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Blog posts tagged with 'hydration'

Community Immunity: Protecting Against Seasonal Germs


Community Immunity: Protecting Against Seasonal GermsAs summer recedes into the rearview mirror, fall seems just around the corner. For many, the changing of seasons signals a time where children go back to school, the daytime gets shorter, and the weather makes a cooler turn as the winter months approach. This is also a time where protecting your immune system is vital for your health and the health of your community.

Surfaces, Germs, People, and More Germs!

Most people tend to focus on kids spreading germs in school, but the reality is, adults—especially older citizens—need to understand the importance of good sanitation and immune system protection just as much as their younger counterparts.

One of the easiest—yet often overlooked—ways of keeping clean is habitually washing your hands. Have a family of four? That’s eight hands touching the same doorknobs, bathroom fixtures, remote controls, light switches, and more. Frequent hand washing throughout the day defends against spreading germs and bacteria. And while public drinking fountains are traditional staples at many schools, gyms, and parks, they can also harbor germs. Getting in the habit of using a personal water bottle can eliminate the need for community sharing (and the spreading of germs) at places like drinking fountains or faucets. Carrying tissues and hand sanitizers, as well as properly learning how to cover a sneeze (if no tissue is available, use the crook of your elbow) can be crucial steps in teaching children how to stay healthy for their own sake and for the people around them.

The Health of Your Community Starts with You

Seasonal changes can often put added stress on your immune system, so here are some personal tips for protecting your immune health:

  • Eat a well-balanced diet – Research indicates that proper nutrition helps strengthen your immune system.
  • Get plenty of restful sleep – While you sleep your immune system is busy rebuilding and repairing itself.
  • Wash your hands regularly – Proper hand washing with water and soap is the most effective barrier against the spread of germs. The Centers for Disease Control (CDC) recommends rubbing your hands for an average of 20 seconds.
  • Build up healthy intestinal bacteria – Good bacteria help keep bad bacteria at bay as 70% of the immune system resides in your large intestine.
  • Protect your living area – When cooking, be aware of cross contamination, look out for areas of mold in your house, and keep surface areas (doorknobs, tables, bathroom tiles, and kitchen countertops) clean.

Building up your immune system should be a daily priority. Being aware of personal hygiene can be the difference between a healthy community and a common illness. You can’t always be sure when you are completely protected from microscopic immune system zappers, but you can help defend against their spreading by taking the necessary steps to protect your immune system by practicing better cleanliness habits.




Stay Cool All Year Round by Staying Hydrated


Stay Cool All Year Round by Staying HydratedOne of the easiest ways of regulating your body temperature, boosting athletic performance, and detoxing your body doesn't involve special exercises or supplements—all you have to do is drink more water. Most people tend to pay more attention to hydration during the hot summer months, but dehydration doesn't only happen in the heat waves of summer; it can happen anytime of the year to anyone at any age. Staying hydrated supports your alertness and helps control your appetite. Water is also important for healthy skin, hair, and nails; controlling your heart rate and blood pressure; and supporting healthy kidney function, which is why it's important to monitor your fluid intake throughout your lifetime.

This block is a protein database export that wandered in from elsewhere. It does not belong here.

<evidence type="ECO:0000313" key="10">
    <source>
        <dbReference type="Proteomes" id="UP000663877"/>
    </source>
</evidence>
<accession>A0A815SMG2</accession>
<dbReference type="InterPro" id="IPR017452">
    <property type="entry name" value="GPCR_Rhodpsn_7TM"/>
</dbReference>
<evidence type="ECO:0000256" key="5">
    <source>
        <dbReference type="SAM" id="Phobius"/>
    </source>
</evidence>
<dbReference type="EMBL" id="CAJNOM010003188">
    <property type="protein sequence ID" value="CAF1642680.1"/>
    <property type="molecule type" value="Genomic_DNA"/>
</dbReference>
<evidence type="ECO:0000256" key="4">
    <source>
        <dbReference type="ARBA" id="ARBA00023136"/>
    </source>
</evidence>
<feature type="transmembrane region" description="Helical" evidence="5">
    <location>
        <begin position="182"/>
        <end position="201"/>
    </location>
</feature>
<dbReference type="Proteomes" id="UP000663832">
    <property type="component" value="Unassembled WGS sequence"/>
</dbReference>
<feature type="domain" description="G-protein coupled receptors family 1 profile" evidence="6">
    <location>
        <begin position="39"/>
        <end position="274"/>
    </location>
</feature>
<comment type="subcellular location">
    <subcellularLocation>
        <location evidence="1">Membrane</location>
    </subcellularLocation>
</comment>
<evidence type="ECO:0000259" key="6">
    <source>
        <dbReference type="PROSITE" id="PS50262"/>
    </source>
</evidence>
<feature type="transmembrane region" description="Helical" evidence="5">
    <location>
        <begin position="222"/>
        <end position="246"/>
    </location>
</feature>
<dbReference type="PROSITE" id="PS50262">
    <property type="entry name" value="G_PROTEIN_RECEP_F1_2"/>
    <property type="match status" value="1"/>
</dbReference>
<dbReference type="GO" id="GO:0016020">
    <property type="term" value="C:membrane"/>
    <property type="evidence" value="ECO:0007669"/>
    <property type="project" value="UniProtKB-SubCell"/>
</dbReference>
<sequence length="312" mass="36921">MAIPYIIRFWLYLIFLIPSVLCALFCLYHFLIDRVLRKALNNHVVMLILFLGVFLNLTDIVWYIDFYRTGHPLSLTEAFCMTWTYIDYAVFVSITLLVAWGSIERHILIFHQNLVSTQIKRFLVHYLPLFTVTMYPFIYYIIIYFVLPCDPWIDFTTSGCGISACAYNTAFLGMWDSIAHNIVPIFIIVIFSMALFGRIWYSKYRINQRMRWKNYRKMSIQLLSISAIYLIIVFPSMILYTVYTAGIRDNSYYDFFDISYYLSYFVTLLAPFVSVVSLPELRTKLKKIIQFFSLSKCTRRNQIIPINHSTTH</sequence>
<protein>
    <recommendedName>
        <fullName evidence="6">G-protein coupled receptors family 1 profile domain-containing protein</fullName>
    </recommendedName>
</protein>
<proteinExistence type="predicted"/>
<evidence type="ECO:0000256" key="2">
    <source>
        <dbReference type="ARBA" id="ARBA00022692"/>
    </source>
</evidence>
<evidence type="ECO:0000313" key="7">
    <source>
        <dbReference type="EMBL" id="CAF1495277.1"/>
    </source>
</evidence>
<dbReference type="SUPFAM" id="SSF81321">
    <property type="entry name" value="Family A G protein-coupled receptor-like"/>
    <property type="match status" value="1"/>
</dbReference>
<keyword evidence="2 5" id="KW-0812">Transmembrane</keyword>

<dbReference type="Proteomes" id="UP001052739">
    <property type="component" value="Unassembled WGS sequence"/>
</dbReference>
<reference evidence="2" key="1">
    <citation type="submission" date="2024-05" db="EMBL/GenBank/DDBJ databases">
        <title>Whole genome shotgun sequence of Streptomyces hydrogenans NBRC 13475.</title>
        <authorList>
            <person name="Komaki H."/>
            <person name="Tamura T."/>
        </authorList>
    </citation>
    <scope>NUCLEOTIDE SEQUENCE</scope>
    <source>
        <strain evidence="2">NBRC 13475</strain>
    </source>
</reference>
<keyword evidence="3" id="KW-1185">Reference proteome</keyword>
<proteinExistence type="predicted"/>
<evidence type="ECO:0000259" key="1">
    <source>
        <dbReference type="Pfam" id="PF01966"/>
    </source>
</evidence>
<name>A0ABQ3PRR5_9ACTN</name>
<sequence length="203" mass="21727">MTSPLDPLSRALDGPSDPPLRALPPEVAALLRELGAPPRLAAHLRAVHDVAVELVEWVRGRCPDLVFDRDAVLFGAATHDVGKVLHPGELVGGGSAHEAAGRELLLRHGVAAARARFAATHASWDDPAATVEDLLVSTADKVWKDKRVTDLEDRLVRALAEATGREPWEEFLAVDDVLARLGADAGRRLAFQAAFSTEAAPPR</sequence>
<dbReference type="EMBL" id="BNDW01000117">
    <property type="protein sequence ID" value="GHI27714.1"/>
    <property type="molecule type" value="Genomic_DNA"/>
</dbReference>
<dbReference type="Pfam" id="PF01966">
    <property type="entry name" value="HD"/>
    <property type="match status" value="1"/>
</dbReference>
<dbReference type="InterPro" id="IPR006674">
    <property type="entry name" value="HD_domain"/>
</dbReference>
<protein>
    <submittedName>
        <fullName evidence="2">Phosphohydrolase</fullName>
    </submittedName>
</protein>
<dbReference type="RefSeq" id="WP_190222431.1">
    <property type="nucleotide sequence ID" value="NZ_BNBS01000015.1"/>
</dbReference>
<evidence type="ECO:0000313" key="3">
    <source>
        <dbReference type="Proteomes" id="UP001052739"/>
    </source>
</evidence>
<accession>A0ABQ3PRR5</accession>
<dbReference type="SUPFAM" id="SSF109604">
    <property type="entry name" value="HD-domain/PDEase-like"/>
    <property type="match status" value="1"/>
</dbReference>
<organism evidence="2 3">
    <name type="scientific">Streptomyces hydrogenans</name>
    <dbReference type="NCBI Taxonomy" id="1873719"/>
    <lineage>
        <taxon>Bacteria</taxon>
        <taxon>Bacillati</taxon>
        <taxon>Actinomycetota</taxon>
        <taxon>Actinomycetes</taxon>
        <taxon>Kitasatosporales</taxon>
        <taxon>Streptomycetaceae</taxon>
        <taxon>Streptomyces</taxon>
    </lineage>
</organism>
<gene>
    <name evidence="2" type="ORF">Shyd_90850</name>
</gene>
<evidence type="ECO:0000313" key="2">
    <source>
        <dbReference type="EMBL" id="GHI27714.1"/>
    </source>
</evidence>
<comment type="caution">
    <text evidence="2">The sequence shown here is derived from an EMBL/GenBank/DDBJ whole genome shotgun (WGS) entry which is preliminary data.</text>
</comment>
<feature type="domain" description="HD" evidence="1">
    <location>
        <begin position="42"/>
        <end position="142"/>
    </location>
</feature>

Creative Ways to Get Your Fluids

Given that the human body is about 60% water, it's little wonder why hydration is so vital to everyday health. As a general rule, most physicians and nutritionists recommend drinking eight, 8-ounce glasses (or 1.9 liters) of water daily. The Institute of Medicine has stated that a more accurate intake for men is roughly 3 liters (about 13 cups) while women should drink 2.2 liters (about 9 cups) of total beverages a day. Athletes and people who spend a lot of time outdoors require more fluids because of water loss through sweating. There are plenty of ways to stay hydrated without relying solely on water. Juices and sports drinks can help you maintain your fluid levels whilst providing added nutrients and electrolytes. Fruits such as watermelons, oranges, grapefruit, and honeydew also have high water content. However, sports drinks and fruit juices also contain sugar, so take them in moderation. If there's ever any doubt about the sugar or caloric content of a beverage, nothing beats water as your purest method of hydration.

A Drink for All Occasions

While humidity and summer heat make it vital for staying hydrated, replenishing your body's fluids is important all year round. Whether you're sitting at a desk in the middle of winter or exercising in the fall, your daily hydration is vital to remaining healthy. Similar to how dieters keep food logs to track their calories, you can keep a water log by storing a marked container of water in the refrigerator to keep track of how much water you've consumed each day. Keeping hydrated, while seemingly the simplest of tasks, can be easily forgotten and the signs of dehydration are not often obvious. Whether you're young, elderly, moderately active, or a professional sportsperson, keeping your body properly hydrated is an important task in supporting daily health.